Sustainable building at Norra Masthugget
In 2003 architect Hans Eek, Alingsås, Sweden, and Diploma Engineer Wolfgang Feist, Darmstadt, Germany, received the Gothenburg International Environmental Prize for their devoted work over decades in order to develop sustainable building. Mr Eek immediately made a donation to Chalmers from his award in order to establish a competition for students from Architecture and Civil Engineering. The aim of the competition is that students from these programmes shall cooperate in designing projects that fulfil the goals you can demand from all buildings: Aesthetical qualities, functional qualities, energy and resource efficiency, healthy indoor climate and realism. The intentions behind the competition were that the realisation of sustainability issues in “real life” calls for cooperation early in the design process, and, hence, such cooperation needs to be practiced in the education.
The response from Chalmers was to establish the course on the advanced level, and the first competition course was launched in 2005. In Norway, a similar co-operation was established between NTNU and Husbanken, the Norwegian State Housing Bank. NTNU applied for a qualification grant allowing for an interdisciplinary course for architects and engineers in cooperation with Chalmers, a student competition, a professional Scandinavian jury and prizes for the winning student projects. From its start in 2005, this international co-operation has proven to be very successful among students and teachers alike.
Over the years the course has been altered several times, mainly due to practical scheduling reasons. When Chalmers introduced the Bologna model in 2007, the course found its place in the masters programmes “Design for Sustainable Development” at Architecture and “Structural Engineering and Building Performance Design” at Civil and Environmental Engineering. From the autumn semester 2009 the course is given during the second year in these programmes.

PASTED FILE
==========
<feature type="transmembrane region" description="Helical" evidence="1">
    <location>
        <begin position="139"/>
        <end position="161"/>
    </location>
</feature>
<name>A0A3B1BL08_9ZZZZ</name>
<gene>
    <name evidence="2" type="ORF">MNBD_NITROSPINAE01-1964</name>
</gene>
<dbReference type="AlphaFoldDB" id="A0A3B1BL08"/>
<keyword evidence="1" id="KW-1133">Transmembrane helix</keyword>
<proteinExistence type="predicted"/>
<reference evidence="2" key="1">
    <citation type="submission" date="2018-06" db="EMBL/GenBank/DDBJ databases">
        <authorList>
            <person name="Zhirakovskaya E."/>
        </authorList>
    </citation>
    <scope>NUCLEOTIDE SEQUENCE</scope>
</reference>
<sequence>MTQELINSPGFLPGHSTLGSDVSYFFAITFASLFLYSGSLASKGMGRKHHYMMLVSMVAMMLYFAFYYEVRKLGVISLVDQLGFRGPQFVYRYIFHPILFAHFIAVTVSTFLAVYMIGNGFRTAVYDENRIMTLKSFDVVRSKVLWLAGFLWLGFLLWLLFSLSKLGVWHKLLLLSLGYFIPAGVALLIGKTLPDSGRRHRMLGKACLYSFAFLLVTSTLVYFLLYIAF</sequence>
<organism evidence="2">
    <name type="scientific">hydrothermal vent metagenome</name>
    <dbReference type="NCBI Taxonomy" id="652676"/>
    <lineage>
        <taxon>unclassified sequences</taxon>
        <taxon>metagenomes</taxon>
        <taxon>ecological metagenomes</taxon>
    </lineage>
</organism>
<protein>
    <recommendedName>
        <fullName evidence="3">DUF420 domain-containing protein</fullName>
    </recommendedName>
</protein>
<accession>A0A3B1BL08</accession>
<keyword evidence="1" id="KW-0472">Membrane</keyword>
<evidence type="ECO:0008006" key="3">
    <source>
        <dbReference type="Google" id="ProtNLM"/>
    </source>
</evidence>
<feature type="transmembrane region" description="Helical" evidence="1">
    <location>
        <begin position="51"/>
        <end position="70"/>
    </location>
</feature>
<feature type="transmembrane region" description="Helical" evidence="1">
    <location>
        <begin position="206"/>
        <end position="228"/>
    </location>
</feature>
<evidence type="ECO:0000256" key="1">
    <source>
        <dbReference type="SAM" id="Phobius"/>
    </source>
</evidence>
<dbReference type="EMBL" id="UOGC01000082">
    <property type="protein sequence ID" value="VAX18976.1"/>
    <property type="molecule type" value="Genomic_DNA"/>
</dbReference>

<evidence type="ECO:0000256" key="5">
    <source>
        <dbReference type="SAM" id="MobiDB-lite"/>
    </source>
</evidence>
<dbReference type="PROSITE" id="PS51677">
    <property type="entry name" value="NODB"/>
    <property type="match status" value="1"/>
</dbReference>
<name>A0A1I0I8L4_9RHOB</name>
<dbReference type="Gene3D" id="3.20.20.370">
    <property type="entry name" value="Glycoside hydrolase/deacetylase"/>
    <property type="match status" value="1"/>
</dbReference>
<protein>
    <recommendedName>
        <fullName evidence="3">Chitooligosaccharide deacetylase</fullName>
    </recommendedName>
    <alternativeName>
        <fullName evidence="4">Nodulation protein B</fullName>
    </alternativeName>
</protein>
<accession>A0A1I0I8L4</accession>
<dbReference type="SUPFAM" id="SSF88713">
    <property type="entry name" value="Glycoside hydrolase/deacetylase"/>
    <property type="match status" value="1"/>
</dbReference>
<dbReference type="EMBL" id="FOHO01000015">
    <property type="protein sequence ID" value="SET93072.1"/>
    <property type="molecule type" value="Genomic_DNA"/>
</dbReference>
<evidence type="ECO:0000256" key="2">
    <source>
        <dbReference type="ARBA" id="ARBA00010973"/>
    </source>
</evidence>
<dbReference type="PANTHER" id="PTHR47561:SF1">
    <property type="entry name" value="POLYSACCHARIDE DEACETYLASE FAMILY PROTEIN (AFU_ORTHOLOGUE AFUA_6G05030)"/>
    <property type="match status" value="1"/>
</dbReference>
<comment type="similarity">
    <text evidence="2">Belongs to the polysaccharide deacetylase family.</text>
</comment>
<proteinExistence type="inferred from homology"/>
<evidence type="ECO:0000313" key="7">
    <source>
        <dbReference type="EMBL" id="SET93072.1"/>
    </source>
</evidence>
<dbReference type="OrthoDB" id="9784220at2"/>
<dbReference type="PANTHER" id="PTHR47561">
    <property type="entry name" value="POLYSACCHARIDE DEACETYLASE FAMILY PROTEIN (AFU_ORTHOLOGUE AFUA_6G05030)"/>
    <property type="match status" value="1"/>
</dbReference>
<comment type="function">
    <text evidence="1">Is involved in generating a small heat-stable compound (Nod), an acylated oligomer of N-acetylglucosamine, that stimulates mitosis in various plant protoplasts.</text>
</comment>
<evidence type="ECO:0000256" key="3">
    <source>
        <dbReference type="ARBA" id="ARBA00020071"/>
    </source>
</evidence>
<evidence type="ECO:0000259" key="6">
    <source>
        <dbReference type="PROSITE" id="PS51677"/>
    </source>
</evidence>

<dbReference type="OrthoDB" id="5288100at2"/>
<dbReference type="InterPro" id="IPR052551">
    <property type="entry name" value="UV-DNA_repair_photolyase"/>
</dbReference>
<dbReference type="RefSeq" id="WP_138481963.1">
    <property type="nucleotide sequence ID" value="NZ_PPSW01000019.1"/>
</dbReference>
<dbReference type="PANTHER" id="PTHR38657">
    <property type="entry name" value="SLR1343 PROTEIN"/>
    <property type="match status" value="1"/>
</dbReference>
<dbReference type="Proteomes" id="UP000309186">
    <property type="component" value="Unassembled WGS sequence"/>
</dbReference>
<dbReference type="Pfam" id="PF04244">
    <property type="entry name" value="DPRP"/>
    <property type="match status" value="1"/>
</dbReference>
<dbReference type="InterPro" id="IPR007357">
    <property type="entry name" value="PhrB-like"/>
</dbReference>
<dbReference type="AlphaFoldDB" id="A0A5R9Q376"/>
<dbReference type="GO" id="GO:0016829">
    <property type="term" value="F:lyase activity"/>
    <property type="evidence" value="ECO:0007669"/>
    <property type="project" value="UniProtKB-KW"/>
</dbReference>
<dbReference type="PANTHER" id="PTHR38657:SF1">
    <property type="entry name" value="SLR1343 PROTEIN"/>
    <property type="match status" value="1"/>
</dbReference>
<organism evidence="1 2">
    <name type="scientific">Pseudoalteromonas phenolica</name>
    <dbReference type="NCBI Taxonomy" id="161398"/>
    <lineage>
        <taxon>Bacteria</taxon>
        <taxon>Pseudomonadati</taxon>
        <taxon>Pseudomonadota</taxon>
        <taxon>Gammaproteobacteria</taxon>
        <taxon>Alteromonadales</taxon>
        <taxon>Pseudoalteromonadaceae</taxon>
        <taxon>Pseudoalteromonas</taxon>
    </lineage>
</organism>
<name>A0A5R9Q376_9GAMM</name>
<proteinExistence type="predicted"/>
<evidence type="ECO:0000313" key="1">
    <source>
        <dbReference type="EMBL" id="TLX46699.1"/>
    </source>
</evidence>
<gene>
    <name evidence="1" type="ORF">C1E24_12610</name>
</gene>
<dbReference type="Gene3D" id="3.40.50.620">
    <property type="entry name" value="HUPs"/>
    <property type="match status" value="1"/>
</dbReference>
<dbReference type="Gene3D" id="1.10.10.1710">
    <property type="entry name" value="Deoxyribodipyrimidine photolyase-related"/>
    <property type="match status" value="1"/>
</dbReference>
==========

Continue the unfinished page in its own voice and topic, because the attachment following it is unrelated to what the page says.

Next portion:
The contents of the course have also developed over the years. In 2005 the goals mostly concerned energy demands that corresponded to a best practice level in the sector. This level has gradually been raised and also the concern about more issues than just energy. Therefore, the aims of the competition have gradually become more innovative. It is interesting to notify, that the students generally also have been more ambitious concerning environmental performance than the stipulated goals in the competition programmes. The selected objects have also gone through a change, from limited building projects to sites in a complex urban context.
The competition 2009 has had some new features, both positive and negative. The positive are that for the first time since the start there has been a balance between architects and engineers at Chalmers, which has raised not only the technical but the overall qualities of the contributions. The negative ones are that in very late phase NTNU lost the engineers and also a prize sum from the Norwegian State Housing Bank. The reader should keep these circumstances in mind when going through the entries. Anyway, all students have successfully carried out the task, and given a realistic and inspiring input for further development to our client, Älvstranden Utveckling AB in Göteborg.
Angela Sasic Kalagasidis, Building Physics, Chalmers
Barbara Rubino, Architecture, Chalmers
Jan Gustén, Building Services Engineering, Chalmers
Michael Edén, Architecture, Chalmers
Annemie Wyckmans, Architecture, NTNU
Per Monsen, Architecture, NTNU
Building performance desing